After a lovely liturgy at All Saints Mission in South Weymouth yesterday morning I made my way into Boston with Fr. Dionysius, the priest at All Saints. Fr. Dionysius graciously dropped me off downtown. I had a few hours to kill before heading to sing the evening service at Trinity so I decided to head over to the MFA and spend my time there.
The last time I was at the MFA was this past semester with my Ancient Greek Drama class and our professor. And when we were there we stuck to the Greek art section (and a very fine collection it is). Other than that I hadn’t been to the MFA for years. The wonders of the museum were truly apparent to me yesterday as I walked through the corridors. I was particularly struck by the beauty of the the sun sending its rays through the high windows of the Koch Gallery onto the painting hung on the walls. I sat there in that large room, reminiscent of a church in Rome with its marble and high ceiling, and looked a long time at a painting of Christ being arrested in the Garden of Gethsemane. It is a busy scene, I believe by a Dutch painter, with a wonderful interplay between light and dark. Christ is being kissed by Judas in the right hand top portion of the painting, Peter is pulling out his sword to cut off the servants ear, light illuminates the scared faces of disciples. All of this crammed into a painting about 6 feet wide and 5 feet tall, the figures bursting out at you. Above this painting was one of Christ crucified with the Virgin Mary and St. John at the foot of the cross, weeping and tearing at their clothes in grief, a powerful scene. A few feet away was a large full-figure painting of the Virgin Mary, surrounded by adoring angels, crowned with a silver coronet, a look of peace and grace upon her face that radiates towards the viewer.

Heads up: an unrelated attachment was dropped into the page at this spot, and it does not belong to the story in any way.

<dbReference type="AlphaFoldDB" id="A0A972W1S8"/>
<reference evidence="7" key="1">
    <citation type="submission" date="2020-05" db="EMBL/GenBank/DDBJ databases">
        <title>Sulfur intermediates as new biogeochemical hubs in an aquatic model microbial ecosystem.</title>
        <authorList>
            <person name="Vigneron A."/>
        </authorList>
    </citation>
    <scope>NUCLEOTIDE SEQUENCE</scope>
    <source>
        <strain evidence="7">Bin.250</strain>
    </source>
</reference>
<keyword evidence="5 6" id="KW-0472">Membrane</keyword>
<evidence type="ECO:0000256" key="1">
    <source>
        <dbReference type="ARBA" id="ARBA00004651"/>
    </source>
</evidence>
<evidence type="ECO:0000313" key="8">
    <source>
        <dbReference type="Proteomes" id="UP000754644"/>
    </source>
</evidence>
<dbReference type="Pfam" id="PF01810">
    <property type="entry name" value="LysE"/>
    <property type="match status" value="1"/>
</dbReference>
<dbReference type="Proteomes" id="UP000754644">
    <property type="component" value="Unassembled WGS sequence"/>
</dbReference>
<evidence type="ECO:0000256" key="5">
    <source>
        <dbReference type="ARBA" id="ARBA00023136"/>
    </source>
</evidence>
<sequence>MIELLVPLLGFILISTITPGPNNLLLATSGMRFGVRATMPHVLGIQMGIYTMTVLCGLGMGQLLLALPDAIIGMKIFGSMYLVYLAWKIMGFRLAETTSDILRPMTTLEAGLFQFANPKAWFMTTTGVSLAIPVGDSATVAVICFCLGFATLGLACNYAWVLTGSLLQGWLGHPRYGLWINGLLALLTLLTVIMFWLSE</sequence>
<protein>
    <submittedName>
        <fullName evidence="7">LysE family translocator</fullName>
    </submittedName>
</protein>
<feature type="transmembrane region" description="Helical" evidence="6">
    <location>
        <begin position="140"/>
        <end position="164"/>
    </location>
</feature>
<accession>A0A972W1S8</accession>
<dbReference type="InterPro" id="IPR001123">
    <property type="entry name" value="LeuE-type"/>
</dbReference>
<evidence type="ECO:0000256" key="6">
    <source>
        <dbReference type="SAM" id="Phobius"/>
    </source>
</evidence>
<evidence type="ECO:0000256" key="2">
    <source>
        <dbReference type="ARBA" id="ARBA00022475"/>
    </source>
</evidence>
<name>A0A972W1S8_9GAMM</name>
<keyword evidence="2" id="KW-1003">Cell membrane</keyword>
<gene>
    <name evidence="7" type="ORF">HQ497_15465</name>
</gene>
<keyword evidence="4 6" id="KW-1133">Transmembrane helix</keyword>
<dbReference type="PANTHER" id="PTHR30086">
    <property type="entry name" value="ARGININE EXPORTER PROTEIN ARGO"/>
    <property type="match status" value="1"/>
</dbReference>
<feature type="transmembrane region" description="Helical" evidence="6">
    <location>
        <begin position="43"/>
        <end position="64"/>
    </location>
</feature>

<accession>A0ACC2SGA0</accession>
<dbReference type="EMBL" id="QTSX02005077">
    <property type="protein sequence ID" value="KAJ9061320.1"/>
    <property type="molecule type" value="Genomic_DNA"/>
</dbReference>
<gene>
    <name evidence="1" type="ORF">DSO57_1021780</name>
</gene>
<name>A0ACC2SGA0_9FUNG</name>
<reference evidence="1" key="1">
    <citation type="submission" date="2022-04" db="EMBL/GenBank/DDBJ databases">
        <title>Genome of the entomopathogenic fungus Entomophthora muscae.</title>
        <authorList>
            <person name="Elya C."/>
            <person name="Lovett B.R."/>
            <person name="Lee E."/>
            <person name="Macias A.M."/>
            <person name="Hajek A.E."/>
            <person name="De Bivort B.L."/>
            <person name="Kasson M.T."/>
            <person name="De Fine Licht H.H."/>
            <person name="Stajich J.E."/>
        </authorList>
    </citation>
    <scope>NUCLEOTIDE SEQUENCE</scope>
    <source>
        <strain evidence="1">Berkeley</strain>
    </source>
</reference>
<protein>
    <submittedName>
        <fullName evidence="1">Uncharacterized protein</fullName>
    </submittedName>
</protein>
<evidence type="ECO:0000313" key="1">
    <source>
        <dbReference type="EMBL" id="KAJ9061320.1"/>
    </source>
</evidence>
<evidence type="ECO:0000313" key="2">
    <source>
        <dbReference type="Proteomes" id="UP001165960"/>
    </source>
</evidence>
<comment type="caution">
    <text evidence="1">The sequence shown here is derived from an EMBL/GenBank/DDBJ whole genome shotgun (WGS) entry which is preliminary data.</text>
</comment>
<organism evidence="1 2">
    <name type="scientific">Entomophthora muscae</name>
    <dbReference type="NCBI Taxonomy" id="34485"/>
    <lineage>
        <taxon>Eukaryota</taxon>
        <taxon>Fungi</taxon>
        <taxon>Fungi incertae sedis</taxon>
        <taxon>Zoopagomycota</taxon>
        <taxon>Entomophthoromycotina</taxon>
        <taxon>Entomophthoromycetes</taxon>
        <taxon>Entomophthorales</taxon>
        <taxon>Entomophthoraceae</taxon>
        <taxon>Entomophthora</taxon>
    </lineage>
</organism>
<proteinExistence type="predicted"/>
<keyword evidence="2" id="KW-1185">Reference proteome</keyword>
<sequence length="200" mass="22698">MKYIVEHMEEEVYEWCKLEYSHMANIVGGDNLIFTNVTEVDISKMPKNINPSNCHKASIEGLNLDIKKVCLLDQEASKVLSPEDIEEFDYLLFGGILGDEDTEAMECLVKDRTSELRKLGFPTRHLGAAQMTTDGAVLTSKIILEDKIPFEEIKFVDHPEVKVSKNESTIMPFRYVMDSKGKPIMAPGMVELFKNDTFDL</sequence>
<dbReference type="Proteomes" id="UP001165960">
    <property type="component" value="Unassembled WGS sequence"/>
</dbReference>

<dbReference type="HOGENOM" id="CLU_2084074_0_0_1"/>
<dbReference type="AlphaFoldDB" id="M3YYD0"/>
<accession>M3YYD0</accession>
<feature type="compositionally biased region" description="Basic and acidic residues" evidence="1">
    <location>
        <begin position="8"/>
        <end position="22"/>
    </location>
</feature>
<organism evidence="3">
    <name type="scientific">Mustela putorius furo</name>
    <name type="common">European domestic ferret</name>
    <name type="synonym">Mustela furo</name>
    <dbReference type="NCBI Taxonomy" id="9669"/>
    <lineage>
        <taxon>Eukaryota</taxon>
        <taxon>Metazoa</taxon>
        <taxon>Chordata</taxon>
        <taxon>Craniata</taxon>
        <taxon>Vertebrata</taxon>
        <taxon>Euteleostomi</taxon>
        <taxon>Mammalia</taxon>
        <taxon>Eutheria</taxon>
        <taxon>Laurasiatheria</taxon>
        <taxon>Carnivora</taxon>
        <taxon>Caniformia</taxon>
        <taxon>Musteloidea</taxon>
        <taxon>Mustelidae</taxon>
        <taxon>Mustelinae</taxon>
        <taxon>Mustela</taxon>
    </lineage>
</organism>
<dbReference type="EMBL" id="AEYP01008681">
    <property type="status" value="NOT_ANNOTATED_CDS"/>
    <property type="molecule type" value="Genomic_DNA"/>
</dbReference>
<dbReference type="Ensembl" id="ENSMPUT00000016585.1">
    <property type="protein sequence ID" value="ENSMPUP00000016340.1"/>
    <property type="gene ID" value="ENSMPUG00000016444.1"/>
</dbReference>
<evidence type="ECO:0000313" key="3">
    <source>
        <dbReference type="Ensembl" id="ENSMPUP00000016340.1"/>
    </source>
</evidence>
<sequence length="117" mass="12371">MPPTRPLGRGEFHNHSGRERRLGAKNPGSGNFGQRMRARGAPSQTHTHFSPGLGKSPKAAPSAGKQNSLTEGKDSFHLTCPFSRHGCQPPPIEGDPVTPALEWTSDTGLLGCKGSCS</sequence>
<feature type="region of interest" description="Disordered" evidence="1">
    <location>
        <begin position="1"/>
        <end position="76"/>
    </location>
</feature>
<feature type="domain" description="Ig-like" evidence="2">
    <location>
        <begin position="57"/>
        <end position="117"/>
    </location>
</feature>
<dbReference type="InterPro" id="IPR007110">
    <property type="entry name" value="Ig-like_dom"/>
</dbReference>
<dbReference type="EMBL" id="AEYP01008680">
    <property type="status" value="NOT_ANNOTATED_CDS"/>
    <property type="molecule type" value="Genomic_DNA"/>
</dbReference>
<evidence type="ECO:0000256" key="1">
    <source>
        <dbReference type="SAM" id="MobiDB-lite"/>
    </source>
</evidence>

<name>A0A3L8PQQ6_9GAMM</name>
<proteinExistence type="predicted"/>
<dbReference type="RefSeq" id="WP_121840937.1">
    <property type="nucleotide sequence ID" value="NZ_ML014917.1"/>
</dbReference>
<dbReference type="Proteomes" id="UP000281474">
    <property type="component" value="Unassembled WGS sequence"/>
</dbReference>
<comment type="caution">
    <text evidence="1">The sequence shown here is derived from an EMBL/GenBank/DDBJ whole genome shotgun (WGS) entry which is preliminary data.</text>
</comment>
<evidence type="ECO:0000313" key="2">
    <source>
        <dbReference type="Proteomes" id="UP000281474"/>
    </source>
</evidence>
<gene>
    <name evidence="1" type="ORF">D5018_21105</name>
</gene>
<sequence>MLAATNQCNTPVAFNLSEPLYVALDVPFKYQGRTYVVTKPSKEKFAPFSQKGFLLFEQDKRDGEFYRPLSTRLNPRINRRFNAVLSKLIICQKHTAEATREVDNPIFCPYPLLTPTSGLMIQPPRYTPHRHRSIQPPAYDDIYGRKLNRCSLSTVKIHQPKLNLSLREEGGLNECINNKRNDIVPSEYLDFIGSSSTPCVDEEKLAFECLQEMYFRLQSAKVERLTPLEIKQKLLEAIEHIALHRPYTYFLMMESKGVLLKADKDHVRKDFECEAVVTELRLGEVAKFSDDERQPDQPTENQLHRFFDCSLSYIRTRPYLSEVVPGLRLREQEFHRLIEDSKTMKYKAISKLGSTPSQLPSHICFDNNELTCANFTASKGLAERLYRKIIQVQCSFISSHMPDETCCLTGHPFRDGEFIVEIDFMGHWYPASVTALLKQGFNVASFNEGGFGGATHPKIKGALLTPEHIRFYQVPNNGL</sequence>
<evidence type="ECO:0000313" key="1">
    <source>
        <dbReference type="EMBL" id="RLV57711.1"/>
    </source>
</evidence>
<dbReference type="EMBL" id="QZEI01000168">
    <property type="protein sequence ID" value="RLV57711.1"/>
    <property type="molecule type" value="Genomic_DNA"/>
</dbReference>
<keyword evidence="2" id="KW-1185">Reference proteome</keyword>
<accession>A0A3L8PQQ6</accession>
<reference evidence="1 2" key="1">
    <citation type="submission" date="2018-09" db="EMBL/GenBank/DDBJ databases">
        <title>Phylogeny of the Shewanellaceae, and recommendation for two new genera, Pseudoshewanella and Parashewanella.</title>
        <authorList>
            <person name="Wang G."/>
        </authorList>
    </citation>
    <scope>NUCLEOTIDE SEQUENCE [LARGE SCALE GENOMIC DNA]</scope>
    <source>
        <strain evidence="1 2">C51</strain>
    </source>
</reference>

This is art. This is beauty, true beauty. It is beautiful in and of itself, it possesses it, holds on to it, shares it. The artist merely reveals this kind of beauty, for it has always been and always will be. This type of beauty is eternal, it surpasses time and fad, preference and pleasure. A problem facing us today, especially in America, is that many people do not appreciate beauty. And I don’t mean the beauty of clothes, supermodels, fast cars, or things people try to pass off as art (putting a dead animal in a case and letting it decompose, the new art). The art I’m talking about is natural and special. And it is sadly missing from our daily life. Sometimes you still see glimpses of it these days, although more often than not it was not made by human hands. The waves of the sea by the moonlight, a forest glade at sunset, a flower hanging from a trellis.
Much of art in the past was religious in nature and that contributed to religious art being given a special status. It was a special status that was entirely deserved. The artist, or craftsman, was spurred on in his art by his love for God. And God spurred on the artist by that creative gift, that natural talent given to the artist by God. The difference between that artist and most artists today is the denial of that gift, the denial that that gift comes from anyone other than themselves. I posit that it is through this recognition and thanksgiving that truly remarkable works come, works that are “revealed” more than “created”. When worshipers walked into the grand cathedrals of Europe, or the great churches of the East, they were immediately met with colors, shapes, faces, gestures, smells, and tastes. The impact of this overwhelming sensation was the great enhancement of worship. It confirmed to the worshiper that church was truly “not of this world” and that it wasn’t meant to be.
We’ve lost that sense of otherworldliness, both in our daily secular lives and our churches. We need to bring that back. Not by slavishly copying the ancient masters and forms, not by throwing off all modern innovations, but by remaining truly focused on what beauty, true beauty is and what it is meant to do. Beauty is meant to enhance our lives, to focus us towards God who is all perfection, all glory, all beauty. It is he who grants this gift of true beauty to us. And this beauty goes beyond art, it goes deeper, much deeper. Spiritual beauty is the pinnacle of beauty, the utmost form. A form that all art, all music, everything, seeks to show and express. And when somehow we manage to give viewers or listeners a glimpse of that beauty, we glorify the creator of all things.